Last night I went to hear author and pastor Brian McLaren speak at Vertigo in Strathclyde Uni’s Student Union. These are my notes and some attempt to make some sense of them.
Jesus didn’t come to start a religion. He came to start something else which he called the ‘Kingdom of God’. But would Jesus use that term now given that the world is not organised in what we would know and understand as kingdoms?
If Jesus wouldn’t use ‘kingdom of God’, what would he use?
The Dream of God?
What is God’s dream for the world? What does God hope for his creation? How can we help to achieve that? By working at what we think is important or by finding out what God is doing and joining in?
The Peace Revolution of God
Violence met with violence legitimises violence. Peacemakers are blessed. How can we actively make peace? Not just abstain from violence but work for peace and reconciliation?
The Mission of God
What is God up to? Is there a difference between the ‘evacuation gospel’ which says that this world is doomed so salvation is a ticket to somewhere better and the gospel that says God sent Jesus to redeem the world, so we should join in that work and make the world a better place now.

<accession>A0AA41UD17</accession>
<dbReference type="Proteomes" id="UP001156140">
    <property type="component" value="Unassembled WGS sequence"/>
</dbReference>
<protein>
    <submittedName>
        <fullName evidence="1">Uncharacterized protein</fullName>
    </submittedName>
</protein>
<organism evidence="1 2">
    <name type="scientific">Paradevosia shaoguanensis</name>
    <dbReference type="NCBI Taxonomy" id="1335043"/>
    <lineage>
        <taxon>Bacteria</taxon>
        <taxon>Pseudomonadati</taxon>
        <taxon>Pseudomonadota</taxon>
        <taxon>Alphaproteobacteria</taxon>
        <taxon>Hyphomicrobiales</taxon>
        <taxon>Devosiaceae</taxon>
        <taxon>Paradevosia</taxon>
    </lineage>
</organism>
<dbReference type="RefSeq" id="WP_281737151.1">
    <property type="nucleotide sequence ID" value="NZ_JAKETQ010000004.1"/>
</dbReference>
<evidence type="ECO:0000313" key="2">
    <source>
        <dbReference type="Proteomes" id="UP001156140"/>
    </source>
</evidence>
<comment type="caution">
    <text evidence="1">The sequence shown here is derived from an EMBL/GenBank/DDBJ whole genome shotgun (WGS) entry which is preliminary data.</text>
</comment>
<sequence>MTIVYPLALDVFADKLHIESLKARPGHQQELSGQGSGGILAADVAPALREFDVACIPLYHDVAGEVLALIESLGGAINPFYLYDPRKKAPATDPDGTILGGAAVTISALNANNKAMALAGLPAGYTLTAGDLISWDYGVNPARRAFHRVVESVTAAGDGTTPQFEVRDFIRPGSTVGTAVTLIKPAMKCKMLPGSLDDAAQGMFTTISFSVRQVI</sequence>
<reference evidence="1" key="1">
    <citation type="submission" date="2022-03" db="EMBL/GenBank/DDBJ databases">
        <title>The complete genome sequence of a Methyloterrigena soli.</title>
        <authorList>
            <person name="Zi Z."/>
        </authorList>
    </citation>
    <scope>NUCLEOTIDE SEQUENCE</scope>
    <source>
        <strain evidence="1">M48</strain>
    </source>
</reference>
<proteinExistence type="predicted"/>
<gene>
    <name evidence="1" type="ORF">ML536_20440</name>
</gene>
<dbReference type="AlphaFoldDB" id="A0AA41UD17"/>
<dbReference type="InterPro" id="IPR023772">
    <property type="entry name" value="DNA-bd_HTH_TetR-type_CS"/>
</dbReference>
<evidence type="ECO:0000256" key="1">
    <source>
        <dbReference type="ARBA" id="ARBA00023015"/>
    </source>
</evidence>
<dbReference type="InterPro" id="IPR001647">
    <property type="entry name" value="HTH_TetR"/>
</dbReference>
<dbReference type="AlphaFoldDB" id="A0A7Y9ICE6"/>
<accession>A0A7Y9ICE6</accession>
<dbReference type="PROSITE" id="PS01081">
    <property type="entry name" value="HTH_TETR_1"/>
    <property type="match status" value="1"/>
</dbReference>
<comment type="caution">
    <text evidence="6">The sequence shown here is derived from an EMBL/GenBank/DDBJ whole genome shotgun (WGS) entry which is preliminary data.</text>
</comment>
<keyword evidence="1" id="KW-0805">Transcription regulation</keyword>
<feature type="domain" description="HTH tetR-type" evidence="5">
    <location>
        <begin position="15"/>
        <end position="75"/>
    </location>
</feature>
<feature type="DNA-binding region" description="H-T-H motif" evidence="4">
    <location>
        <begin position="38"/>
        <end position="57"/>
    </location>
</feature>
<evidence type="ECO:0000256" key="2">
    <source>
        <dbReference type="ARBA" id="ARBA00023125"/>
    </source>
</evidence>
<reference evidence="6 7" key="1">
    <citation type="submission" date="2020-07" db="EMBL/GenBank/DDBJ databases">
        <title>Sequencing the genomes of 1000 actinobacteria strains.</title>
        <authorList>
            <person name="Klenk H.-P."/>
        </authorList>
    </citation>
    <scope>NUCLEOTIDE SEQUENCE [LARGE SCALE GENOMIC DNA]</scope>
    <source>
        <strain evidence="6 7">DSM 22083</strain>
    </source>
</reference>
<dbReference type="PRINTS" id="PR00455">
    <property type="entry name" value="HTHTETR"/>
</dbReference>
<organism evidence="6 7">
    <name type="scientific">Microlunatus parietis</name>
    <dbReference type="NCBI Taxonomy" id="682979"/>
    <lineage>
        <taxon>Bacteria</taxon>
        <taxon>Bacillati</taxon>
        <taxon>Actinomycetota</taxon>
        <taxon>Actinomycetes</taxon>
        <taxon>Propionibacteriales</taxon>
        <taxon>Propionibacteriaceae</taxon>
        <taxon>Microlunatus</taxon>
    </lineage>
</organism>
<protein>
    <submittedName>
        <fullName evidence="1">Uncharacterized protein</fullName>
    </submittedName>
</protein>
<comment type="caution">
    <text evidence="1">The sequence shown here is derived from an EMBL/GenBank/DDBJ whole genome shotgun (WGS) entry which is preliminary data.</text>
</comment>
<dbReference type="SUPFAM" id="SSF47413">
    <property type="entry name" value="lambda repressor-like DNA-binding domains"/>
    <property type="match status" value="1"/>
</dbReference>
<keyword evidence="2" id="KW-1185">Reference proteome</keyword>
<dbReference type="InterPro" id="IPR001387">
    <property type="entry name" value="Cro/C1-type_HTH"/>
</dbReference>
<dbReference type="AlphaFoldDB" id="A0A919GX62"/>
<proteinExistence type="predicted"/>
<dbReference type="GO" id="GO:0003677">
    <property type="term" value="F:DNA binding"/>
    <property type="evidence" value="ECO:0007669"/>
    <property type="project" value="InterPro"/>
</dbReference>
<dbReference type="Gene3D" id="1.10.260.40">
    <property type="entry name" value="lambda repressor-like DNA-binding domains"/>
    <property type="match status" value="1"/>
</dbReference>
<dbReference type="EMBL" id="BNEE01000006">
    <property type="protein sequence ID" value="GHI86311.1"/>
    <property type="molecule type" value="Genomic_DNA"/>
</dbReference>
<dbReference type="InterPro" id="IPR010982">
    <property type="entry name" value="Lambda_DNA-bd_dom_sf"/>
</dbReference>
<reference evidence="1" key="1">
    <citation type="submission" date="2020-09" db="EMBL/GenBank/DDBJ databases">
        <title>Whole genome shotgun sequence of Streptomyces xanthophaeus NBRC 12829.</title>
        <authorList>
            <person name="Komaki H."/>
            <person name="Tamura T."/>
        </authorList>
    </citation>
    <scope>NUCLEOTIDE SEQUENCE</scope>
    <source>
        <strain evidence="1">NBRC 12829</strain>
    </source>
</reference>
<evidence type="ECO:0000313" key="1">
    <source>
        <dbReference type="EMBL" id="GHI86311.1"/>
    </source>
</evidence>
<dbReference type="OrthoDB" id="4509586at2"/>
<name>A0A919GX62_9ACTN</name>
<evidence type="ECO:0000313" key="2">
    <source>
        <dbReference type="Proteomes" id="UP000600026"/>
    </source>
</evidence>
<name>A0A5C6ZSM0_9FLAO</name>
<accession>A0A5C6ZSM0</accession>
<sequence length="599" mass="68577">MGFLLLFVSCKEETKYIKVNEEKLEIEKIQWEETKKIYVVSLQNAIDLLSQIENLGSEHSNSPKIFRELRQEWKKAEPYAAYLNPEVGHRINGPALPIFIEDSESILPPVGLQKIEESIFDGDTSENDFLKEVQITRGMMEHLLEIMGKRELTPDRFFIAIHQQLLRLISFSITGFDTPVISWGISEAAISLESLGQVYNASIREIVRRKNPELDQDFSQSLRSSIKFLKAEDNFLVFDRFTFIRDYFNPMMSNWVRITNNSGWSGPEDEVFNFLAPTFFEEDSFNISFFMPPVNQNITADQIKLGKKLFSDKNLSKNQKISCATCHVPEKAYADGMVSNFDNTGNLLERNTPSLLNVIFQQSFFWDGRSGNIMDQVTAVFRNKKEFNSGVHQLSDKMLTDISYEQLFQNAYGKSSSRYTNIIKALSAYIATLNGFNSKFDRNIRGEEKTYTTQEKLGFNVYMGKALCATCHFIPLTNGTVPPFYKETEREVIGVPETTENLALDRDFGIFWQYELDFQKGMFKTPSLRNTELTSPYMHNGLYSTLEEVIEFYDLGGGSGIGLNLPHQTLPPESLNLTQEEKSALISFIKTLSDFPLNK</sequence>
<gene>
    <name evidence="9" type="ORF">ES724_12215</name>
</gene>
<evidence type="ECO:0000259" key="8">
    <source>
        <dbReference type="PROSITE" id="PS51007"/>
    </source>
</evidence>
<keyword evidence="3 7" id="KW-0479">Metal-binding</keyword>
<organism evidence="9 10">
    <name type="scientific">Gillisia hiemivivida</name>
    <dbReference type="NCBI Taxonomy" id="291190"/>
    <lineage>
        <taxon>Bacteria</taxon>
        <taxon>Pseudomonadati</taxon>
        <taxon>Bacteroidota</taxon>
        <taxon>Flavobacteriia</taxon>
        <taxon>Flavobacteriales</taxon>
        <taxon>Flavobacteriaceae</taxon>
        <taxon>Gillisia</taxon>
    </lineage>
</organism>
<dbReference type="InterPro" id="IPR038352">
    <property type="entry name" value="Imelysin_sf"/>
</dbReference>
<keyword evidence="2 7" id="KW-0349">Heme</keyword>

The Party of God
Like it sounds. Jesus seemed to hang out and have a good time. Is life for living and enjoying?
Or what would the political party of God look like? Instead of pointing out why the ‘opposition’ is wrong might it highlight good ideas, areas of co-operation and opportunities for reconciliation?
Network of God
Like an online network. A coalition of radicals joined in a common cause
Dance of God
Some of the early church fathers described the Trinity as a never ending dance where the Father is poured into the Spirit who is poured into the Son who is poured into the Father…
Ecosystem of God
Or the never ending dance of creation (it got a bit Circle of Life here)
God’s New Planet
A redeemed and restored world. I had an interesting conversation today about whether the second coming would be at the end of the 6th age on the day of Restoration, the Sabbath. A time of healing and renewal.
Not just the people we live near but a world where we truly love our neighbours. All of them.
Can we imagine a world where economic growth is not measured in consumption but in how much we give back?
Or how about the Unterror Network of God? Little cells of people meeting in secret, intent on doing good. Planning guerrilla acts of kindness.
This reimagining of terminology may seem a little flippant or pointless but it points to some wider thinking about what the ‘kingdom of God’ is. If the terms above describe the Kingdom then the question which follows is ‘How do we live in the Kingdom?’